What is Corrosion?
Corrosion is a widespread and expensive problem that impacts every industry around the globe. In 2016, NACE International released the "International Measures of Prevention, Application and Economics of Corrosion Technology (IMPACT)" study, which estimated the global cost of corrosion at approximately $2.5 trillion (USD).
The two-year global NACE study identified prevention as the best way to eliminate corrosion, with potential global savings between 15 percent and 35 percent of the cost of damage. Corzan® Chlorinated Polyvinyl Chloride (CPVC) piping systems provide a proven solution for corrosion as they are strong enough to withstand aggressive chemicals and the high temperatures and pressure common to industrial applications for safer, more productive environments.
Corrosion Occurs in Many Environments
Corrosion can be defined as the deterioration of material – primarily metal -- as a result of various reactions that occur between the material and its surrounding environment. There are several types of corrosion such as internal aqueous and ambient corrosion.
Internal pipe corrosion is generally caused by the medium the piping system is transporting. Any fluid with pH levels outside of neutral (+/-7) may cause metals to corrode. Ions within acidic (pH < 7) and alkali (pH > 7) fluids and saline solutions attack specific metal elements at the molecular level and eat away at the material. The attack accelerates in the presence of dissolved oxygen and higher temperatures.
Ambient or external corrosion occurs as a result of environmental elements. Piping systems may corrode from the outside to the interior in environments that are close to large bodies of water and salt water. Corrosion is especially an issue, for example, with ships and offshore planforms.
Ambient corrosion is also more likely to occur in cold environments where insulation is applied to the outside of metal piping to protect it from freezing. The Insulation if not properly designed and installed often allows moisture in but does not let it out, which results in external corrosion.
Vapors may also create a corrosive environment. A plating shop with dip tanks that are open, for example, will produce vapors that corrode. Various chemicals used to treat water in a waste water treatment facility will also create corrosive vapors.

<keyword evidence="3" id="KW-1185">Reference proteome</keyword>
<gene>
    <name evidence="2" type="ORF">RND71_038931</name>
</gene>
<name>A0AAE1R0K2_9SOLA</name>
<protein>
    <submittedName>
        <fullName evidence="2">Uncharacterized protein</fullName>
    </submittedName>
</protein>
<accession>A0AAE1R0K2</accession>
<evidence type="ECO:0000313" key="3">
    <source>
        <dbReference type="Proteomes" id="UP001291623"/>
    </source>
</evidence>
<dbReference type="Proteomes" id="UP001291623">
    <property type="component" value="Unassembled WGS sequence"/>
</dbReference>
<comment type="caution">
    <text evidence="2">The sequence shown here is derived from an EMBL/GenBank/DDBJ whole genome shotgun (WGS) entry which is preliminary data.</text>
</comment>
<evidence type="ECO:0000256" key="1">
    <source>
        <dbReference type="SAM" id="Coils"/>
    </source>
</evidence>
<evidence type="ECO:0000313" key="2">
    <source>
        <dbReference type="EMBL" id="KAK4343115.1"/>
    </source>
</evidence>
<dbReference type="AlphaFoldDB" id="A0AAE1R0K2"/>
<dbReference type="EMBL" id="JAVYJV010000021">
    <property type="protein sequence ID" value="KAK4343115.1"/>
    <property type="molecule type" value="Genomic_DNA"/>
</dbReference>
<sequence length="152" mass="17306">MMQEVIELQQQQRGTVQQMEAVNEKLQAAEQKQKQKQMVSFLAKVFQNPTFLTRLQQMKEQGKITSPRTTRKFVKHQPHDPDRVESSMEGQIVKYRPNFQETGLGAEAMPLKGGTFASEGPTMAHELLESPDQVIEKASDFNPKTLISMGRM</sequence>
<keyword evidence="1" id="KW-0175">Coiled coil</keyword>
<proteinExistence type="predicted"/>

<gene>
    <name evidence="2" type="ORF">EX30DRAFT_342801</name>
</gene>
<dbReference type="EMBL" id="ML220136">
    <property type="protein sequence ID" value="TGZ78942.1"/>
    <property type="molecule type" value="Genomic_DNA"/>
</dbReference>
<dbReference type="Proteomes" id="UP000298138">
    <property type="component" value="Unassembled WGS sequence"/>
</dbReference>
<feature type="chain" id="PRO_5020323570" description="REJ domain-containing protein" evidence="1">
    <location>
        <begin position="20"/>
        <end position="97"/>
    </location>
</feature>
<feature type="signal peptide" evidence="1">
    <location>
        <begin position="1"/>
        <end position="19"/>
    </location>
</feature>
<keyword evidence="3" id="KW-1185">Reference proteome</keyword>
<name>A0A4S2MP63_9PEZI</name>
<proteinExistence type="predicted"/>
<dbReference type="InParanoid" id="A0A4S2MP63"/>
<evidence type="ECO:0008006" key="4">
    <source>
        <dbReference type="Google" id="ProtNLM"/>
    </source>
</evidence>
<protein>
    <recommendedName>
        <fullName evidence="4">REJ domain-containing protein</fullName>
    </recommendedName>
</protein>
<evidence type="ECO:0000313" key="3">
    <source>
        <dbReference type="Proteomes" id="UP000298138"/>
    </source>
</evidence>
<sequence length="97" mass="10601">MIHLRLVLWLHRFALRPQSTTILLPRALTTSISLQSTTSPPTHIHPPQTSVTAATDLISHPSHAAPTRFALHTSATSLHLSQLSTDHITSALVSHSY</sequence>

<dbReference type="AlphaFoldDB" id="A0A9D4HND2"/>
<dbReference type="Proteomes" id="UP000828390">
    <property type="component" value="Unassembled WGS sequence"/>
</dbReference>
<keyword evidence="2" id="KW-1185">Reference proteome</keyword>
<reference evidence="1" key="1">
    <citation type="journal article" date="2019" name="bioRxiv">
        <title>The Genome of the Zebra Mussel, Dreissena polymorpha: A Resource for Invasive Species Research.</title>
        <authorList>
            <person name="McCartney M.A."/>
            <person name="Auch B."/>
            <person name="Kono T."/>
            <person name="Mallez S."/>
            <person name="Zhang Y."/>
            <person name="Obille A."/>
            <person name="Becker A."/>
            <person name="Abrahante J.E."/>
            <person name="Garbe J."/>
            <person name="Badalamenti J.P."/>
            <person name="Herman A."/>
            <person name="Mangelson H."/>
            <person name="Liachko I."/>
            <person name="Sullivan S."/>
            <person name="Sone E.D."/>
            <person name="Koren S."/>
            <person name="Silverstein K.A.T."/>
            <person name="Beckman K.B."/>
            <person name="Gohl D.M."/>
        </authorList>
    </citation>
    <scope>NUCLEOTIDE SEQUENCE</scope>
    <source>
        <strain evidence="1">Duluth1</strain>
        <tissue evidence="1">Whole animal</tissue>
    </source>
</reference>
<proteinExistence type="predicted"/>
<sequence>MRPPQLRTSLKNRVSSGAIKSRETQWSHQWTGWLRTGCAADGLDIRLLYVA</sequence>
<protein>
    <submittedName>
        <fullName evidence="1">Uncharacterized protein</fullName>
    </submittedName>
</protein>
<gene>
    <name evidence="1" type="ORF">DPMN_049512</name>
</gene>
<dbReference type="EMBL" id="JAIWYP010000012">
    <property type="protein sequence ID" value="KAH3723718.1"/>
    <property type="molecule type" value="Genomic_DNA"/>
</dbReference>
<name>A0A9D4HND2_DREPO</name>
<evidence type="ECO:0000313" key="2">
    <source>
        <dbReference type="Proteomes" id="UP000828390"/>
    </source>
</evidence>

The Impacts of Corrosion
Corrosion affects flow rates and efficiency while weakening pipes, which can result in costly downtime and expensive repairs. Corrosion may also cause loss of containment (LOC), leading to leakage or streaming of liquids (including acids) that are used in the industrial process.
Many acids are clear like water and an unsuspecting worker could get acid leaking from a pipe on his or her skin and possibly suffer third-degree burns. Metallic ions introduced to a product stream can cause a process upset that results in off-spec products and/or products unable to perform as expected. In a latex paint facility, for example, metal may contaminate paint, resulting in biological growth or fouling of the product.
Pieces of metal that result from corrosion also have the potential to change the rate of reaction in an industrial process. The metal, for example, may act as a catalyst and cause an immediate exothermic reaction that results in a dangerous level of heat.
Selecting the Right Corrosion-Resistant Piping
The most effective design/build teams generally combine experienced engineers and individuals who possess certain levels of expertise with those who have a special interest in exploring and adopting innovative products and techniques. When you select a piping system for your corrosive environment, make sure you involve a materials specialist who possesses a broad knowledge and a willingness to consider new innovations. And, make sure the team considers all of the system options.
You should also consider piping systems from trusted sources such as Lubrizol. Corzan CPVC experts are materials specialists and offer consultation to design/build teams, owners, contractors and subcontractors. New products and technologies are constantly introduced to the industrial construction market, and Lubrizol can supply the educational tools required to help your team make informed decisions.
The Corzan CPVC website offers product and application insight via spec sheets, brochures, e-books, test videos, case studies and more. The site also provides the Corzan CPVC Chemical Resistance Chart, showing how Corzan CPVC performed against 400 different chemicals, including highly corrosive chemicals.
Designers and engineers sometimes consider Teflon™ lined piping as an alternative to metal or carbon steel for harsh environments common to the chemical and petro-chemical industries. Teflon lined piping generally costs more than CPVC piping but is unlikely to provide a longer service life than CPVC.
Corzan CPVC piping systems are highly engineered thermoplastic to eliminate internal and ambient corrosion that eats away at metal, and they meet the heat and long-term pressure bearing demands common to many industrial processes. Corzan CPVC piping is produced by quality manufacturers and has undergone rigid testing that exceeds ASTM 441 standards. It is clear through continued testing and experience that not all materials are created equal.
Your design/build team can depend on Corzan CPVC to prevent corrosion to pipes. Corzan CPVC piping is a trusted name in the industrial sector. with over 60 years of proven success in a range of challenging industrial environments, To learn more, contact a Corzan Piping System Consultant for a free suitability review and technical assessment.